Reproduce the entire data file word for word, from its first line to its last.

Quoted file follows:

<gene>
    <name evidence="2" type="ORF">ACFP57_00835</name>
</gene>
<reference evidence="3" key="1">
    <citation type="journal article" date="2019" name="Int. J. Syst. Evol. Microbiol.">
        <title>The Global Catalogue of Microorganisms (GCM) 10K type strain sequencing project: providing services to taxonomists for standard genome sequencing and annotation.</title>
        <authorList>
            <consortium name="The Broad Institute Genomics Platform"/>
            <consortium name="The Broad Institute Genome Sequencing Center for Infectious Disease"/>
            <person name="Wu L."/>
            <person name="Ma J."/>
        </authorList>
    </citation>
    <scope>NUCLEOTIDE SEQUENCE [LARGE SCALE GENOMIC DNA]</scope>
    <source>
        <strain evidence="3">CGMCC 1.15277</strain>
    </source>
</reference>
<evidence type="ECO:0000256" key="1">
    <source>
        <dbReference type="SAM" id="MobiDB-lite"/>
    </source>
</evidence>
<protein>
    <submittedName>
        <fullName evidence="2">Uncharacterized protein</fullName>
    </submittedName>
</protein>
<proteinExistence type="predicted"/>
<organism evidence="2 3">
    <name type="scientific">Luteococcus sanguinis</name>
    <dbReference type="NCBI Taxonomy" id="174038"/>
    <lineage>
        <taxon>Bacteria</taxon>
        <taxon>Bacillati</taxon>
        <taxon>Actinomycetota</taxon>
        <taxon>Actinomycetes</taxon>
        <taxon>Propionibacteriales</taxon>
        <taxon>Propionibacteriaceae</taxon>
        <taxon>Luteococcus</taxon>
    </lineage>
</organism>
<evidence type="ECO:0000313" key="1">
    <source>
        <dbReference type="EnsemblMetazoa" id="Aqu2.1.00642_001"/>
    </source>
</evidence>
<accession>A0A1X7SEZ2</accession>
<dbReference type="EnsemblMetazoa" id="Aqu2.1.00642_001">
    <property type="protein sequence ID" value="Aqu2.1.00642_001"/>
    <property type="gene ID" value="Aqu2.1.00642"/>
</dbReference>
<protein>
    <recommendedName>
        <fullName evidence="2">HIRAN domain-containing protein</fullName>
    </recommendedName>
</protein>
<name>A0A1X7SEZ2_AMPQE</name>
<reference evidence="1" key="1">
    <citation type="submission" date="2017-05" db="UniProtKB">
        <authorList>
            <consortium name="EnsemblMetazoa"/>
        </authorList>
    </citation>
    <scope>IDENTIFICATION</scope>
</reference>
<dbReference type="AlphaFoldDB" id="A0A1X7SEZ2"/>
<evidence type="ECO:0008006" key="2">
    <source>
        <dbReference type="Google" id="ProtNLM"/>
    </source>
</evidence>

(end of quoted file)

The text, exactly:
<gene>
    <name evidence="2" type="ORF">ACFP57_00835</name>
</gene>
<reference evidence="3" key="1">
    <citation type="journal article" date="2019" name="Int. J. Syst. Evol. Microbiol.">
        <title>The Global Catalogue of Microorganisms (GCM) 10K type strain sequencing project: providing services to taxonomists for standard genome sequencing and annotation.</title>
        <authorList>
            <consortium name="The Broad Institute Genomics Platform"/>
            <consortium name="The Broad Institute Genome Sequencing Center for Infectious Disease"/>
            <person name="Wu L."/>
            <person name="Ma J."/>
        </authorList>
    </citation>
    <scope>NUCLEOTIDE SEQUENCE [LARGE SCALE GENOMIC DNA]</scope>
    <source>
        <strain evidence="3">CGMCC 1.15277</strain>
    </source>
</reference>
<evidence type="ECO:0000256" key="1">
    <source>
        <dbReference type="SAM" id="MobiDB-lite"/>
    </source>
</evidence>
<protein>
    <submittedName>
        <fullName evidence="2">Uncharacterized protein</fullName>
    </submittedName>
</protein>
<proteinExistence type="predicted"/>
<organism evidence="2 3">
    <name type="scientific">Luteococcus sanguinis</name>
    <dbReference type="NCBI Taxonomy" id="174038"/>
    <lineage>
        <taxon>Bacteria</taxon>
        <taxon>Bacillati</taxon>
        <taxon>Actinomycetota</taxon>
        <taxon>Actinomycetes</taxon>
        <taxon>Propionibacteriales</taxon>
        <taxon>Propionibacteriaceae</taxon>
        <taxon>Luteococcus</taxon>
    </lineage>
</organism>
<evidence type="ECO:0000313" key="1">
    <source>
        <dbReference type="EnsemblMetazoa" id="Aqu2.1.00642_001"/>
    </source>
</evidence>
<accession>A0A1X7SEZ2</accession>
<dbReference type="EnsemblMetazoa" id="Aqu2.1.00642_001">
    <property type="protein sequence ID" value="Aqu2.1.00642_001"/>
    <property type="gene ID" value="Aqu2.1.00642"/>
</dbReference>
<protein>
    <recommendedName>
        <fullName evidence="2">HIRAN domain-containing protein</fullName>
    </recommendedName>
</protein>
<name>A0A1X7SEZ2_AMPQE</name>
<reference evidence="1" key="1">
    <citation type="submission" date="2017-05" db="UniProtKB">
        <authorList>
            <consortium name="EnsemblMetazoa"/>
        </authorList>
    </citation>
    <scope>IDENTIFICATION</scope>
</reference>
<dbReference type="AlphaFoldDB" id="A0A1X7SEZ2"/>
<evidence type="ECO:0008006" key="2">
    <source>
        <dbReference type="Google" id="ProtNLM"/>
    </source>
</evidence>